This issue is devoted to the poet Rachel (Blaustein) who, during the first half of the twentieth century, invented a new form of Hebrew poetry which was at once biblical and modern. She was born in Russia in 1890, left for Palestine in 1909, spent the First World War in Toulouse and then in Russia, returned to Palestine in 1919 and died there in 1931 at the age of forty-one. She is presented here by her French translator, Bernard Grasset, who examines her affinities with Francis Jammes and with Francis of Assisi. He offers a selection of her poems and articles translated into French, as well as her translation into Hebrew (side by side with the French texts) of three poems by Francis Jammes. For Grasset, Rachel’s 1929 article on Francis of Assisi manifests an openness and a desire for understanding which go beyond religious differences. The section continues with the text of an address by Fadiey Lovsky in which he presents “Efforts at translation of the Psalms into French in the sixteenth, seventeenth and eighteenth centuries”.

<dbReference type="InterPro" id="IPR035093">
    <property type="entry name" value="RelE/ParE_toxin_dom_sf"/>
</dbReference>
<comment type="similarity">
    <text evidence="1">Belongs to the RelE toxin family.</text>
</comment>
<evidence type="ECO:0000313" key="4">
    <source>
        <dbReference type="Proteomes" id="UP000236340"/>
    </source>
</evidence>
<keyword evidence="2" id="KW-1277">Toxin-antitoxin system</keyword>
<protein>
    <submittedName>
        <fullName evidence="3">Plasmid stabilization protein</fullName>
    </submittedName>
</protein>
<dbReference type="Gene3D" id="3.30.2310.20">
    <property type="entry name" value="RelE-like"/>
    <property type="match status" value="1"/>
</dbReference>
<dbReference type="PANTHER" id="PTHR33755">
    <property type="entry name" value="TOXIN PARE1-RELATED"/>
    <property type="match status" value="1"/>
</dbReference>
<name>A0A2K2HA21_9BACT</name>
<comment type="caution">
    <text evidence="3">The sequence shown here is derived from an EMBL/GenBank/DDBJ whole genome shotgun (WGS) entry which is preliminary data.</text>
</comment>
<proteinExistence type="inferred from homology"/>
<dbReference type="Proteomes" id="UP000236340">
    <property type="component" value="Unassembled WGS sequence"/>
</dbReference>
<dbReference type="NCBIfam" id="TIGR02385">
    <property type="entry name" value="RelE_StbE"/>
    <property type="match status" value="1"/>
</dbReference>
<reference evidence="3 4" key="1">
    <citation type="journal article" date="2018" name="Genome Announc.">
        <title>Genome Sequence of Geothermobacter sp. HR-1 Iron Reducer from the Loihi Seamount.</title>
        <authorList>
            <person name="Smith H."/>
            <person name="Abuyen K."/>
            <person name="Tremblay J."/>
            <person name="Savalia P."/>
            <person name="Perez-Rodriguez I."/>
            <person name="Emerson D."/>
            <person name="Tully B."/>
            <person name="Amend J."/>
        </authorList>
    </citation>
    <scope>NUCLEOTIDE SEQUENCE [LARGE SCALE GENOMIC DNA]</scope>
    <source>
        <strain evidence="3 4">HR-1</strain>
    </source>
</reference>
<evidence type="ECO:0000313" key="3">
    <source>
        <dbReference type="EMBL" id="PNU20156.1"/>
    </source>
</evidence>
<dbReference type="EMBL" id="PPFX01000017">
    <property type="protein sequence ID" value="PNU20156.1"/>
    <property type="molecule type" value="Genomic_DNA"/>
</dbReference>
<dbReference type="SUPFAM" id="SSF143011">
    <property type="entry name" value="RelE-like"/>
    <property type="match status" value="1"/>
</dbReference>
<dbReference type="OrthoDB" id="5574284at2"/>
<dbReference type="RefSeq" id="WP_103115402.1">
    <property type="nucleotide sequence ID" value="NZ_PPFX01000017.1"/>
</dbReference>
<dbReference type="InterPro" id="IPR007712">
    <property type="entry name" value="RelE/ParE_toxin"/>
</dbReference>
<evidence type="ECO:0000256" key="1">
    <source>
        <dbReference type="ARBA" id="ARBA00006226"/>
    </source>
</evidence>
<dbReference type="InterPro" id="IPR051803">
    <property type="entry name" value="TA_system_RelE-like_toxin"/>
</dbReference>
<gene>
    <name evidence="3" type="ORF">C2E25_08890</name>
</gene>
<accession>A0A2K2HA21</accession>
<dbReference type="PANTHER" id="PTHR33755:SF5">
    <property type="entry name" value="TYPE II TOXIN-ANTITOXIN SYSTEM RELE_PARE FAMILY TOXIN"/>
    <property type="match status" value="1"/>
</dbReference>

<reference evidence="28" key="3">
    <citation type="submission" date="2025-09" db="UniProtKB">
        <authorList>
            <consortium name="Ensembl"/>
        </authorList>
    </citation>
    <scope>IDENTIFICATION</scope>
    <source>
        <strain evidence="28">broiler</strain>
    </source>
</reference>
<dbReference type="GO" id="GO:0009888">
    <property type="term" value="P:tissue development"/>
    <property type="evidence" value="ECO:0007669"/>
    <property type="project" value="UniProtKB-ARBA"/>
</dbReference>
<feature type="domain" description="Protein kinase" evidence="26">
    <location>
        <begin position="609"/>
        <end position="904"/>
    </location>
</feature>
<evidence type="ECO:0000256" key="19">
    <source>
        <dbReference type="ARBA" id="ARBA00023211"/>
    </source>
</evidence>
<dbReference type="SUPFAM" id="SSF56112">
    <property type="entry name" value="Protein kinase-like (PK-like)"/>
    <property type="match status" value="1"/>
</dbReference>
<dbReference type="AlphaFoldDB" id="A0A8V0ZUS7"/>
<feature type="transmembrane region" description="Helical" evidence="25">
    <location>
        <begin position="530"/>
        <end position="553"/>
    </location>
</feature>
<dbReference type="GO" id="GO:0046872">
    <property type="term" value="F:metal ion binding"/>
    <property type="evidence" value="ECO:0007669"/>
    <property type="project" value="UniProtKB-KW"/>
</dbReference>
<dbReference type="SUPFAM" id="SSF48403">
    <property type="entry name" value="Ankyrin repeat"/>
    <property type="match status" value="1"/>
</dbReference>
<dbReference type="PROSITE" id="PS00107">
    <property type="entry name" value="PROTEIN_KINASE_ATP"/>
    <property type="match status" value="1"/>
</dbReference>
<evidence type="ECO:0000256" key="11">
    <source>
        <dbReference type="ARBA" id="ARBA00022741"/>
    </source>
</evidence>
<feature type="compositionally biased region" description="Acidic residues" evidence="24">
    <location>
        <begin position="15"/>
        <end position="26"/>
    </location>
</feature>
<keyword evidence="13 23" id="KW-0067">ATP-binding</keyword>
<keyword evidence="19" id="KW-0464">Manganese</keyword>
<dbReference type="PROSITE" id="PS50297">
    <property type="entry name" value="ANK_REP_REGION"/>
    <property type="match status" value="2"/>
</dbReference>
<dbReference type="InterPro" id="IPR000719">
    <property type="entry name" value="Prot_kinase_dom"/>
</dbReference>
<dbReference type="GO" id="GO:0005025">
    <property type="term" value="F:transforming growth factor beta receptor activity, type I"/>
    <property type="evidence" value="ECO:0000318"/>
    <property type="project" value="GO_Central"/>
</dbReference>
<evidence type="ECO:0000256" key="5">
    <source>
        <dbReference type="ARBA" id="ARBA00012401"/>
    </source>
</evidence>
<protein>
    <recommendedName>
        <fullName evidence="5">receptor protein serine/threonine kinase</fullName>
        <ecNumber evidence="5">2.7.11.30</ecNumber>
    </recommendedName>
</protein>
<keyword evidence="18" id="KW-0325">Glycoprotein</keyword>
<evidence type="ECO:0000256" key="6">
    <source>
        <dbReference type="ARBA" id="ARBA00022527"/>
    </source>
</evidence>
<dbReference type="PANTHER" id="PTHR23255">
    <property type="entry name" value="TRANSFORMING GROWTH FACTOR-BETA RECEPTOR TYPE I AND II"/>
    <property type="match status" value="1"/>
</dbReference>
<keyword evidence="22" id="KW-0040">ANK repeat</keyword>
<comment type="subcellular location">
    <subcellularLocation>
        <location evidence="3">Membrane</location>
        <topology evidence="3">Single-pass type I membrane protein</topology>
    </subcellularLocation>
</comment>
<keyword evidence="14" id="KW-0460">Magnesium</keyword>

The issue begins with an account by Liliane Apotheker of the visit of Pope Benedict XVI to the Synagogue of Rome at which she was present. Another section deals with the signature by Benedict of a document decreeing the “heroic virtues” of Pius XII, and includes the reactions of Armand Abécassis, Liliane Apotheker and Florence Taubmann to what they consider an inopportune decision. As well, Étienne Fouilloux, writing as a historian, considers the general question of the canonization of popes and in particular that of Pius XII.